Thailand is a haunted country.

Despite the fact that 95% of the population is Buddhist, Thai Buddhism comes laced with a healthy dose of animism, a belief in spirits in everything. Centuries before Buddhism found its way into Thailand, the Thai people recognized spirits in the air, the water, the ground, trees and plants, animals–spirits everywhere and in everything.

Today, all buildings in Thailand, whether they be private homes, businesses, public buildings, hotels, hospitals, schools, etc. have spirit houses standing before them, new homes for the spirits of the land that were displaced when the structures were built. No self-respecting Thai would be caught in public without an amulet or charm of some sort to help protect him from malicious spirits or to bring him luck and good fortune. Sacred trees are often girded with seven-color cloth, a sign of respect for the spirits living inside them.

In such a country, then, it comes as no surprise that ghosts are everywhere, even on the campus of Silpakorn University in Nakhon Pathom. “There are souls in the water,” a professor of biology told me. “You can see them late at night, just below the water. I see them all the time,” she said.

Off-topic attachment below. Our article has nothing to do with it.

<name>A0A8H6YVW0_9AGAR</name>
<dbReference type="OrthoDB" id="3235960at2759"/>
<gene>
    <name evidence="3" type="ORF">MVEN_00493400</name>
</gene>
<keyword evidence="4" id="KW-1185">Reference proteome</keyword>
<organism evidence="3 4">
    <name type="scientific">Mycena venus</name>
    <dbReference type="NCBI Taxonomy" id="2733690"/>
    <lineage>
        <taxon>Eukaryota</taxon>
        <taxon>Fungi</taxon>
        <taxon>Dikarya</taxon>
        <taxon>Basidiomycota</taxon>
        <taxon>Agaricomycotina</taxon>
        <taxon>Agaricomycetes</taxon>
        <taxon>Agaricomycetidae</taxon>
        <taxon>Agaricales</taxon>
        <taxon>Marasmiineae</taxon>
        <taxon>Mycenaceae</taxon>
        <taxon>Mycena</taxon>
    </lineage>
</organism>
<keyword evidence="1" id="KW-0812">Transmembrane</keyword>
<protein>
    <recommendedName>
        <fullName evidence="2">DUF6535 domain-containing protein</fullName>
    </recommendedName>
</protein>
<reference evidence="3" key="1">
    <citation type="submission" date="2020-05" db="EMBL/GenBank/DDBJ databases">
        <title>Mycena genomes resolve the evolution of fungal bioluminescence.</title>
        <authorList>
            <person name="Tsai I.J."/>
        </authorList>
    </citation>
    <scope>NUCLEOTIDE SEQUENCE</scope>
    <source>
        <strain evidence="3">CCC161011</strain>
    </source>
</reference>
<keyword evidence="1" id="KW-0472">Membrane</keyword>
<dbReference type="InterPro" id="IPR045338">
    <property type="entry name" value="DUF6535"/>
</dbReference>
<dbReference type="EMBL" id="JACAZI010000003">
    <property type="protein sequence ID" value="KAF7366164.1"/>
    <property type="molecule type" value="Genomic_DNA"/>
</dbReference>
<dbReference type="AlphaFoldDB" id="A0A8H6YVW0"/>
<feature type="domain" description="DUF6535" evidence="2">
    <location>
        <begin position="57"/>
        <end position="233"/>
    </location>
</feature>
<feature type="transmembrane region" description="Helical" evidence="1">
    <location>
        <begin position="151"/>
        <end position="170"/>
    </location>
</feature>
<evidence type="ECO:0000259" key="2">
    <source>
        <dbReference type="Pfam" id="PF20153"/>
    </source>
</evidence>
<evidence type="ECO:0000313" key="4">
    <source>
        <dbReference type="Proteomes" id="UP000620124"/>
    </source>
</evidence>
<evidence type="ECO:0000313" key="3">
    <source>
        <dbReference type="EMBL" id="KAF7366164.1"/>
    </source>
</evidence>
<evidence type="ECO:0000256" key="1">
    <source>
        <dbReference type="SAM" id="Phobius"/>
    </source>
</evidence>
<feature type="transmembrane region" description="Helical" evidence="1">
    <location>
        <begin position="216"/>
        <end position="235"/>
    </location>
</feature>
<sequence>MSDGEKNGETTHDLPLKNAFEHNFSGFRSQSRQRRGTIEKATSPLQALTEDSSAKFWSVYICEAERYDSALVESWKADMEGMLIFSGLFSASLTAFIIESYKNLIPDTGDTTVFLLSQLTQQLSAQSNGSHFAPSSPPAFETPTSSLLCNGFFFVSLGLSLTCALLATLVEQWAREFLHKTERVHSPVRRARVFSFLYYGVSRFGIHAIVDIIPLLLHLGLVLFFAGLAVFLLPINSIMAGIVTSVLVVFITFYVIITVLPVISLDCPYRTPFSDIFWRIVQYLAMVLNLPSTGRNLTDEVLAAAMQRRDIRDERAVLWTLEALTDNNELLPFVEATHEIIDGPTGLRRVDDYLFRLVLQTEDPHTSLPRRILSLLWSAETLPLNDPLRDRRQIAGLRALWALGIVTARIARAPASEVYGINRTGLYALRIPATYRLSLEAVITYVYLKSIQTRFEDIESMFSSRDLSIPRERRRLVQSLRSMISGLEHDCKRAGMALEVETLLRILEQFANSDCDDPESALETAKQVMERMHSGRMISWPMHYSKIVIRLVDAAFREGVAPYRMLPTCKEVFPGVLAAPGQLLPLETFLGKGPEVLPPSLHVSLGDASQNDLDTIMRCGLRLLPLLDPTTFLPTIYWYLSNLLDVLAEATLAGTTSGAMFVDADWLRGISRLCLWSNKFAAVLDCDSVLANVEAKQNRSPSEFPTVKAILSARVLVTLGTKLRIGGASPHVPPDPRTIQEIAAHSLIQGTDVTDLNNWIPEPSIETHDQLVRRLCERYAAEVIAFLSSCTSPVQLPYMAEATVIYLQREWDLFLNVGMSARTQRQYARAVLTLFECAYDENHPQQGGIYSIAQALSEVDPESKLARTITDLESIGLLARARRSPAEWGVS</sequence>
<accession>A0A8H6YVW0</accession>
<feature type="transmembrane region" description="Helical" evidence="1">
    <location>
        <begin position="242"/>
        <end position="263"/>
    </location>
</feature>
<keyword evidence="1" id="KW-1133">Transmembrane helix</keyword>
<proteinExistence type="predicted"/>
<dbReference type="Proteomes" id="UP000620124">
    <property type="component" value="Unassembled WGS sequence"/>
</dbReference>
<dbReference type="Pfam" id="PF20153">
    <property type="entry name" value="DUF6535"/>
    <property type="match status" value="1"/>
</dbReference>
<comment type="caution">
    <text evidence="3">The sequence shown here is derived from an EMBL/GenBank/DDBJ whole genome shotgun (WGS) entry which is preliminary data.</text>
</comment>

She went on to tell me that she sees “souls,” as she called ghosts, in many places. “They are trying to tell me something, or they want me to do something, but I don’t know what.”

“Do you know about the ghost house?” an engineering professor asked me. I told him I did not and he pointed out the old-style wooden Thai houses on stilts at the far end of the campus. “No one lives in them anymore,” he said.

“Why are they haunted?” I asked.

“I don’t know,” he said, “but people see the ghost of a woman there, wearing traditional Thai clothing.”

“Do you believe in ghosts?” I said.

The professor was shy in answering, but his guarded reply indicated that, yes, he thought ghosts were a possibility.

The Thai will tell you that ghosts will steal your soul and they do not like to be out late at night, especially alone. Even on hot nights, some Thai will make sure their windows are closed in order to keep ghosts at bay.

I have yet to walk near the lake late at night or to visit the ghost house, but rest asured I will before I leave the university. Perhaps, I’ll have a ghost story of my own to tell.

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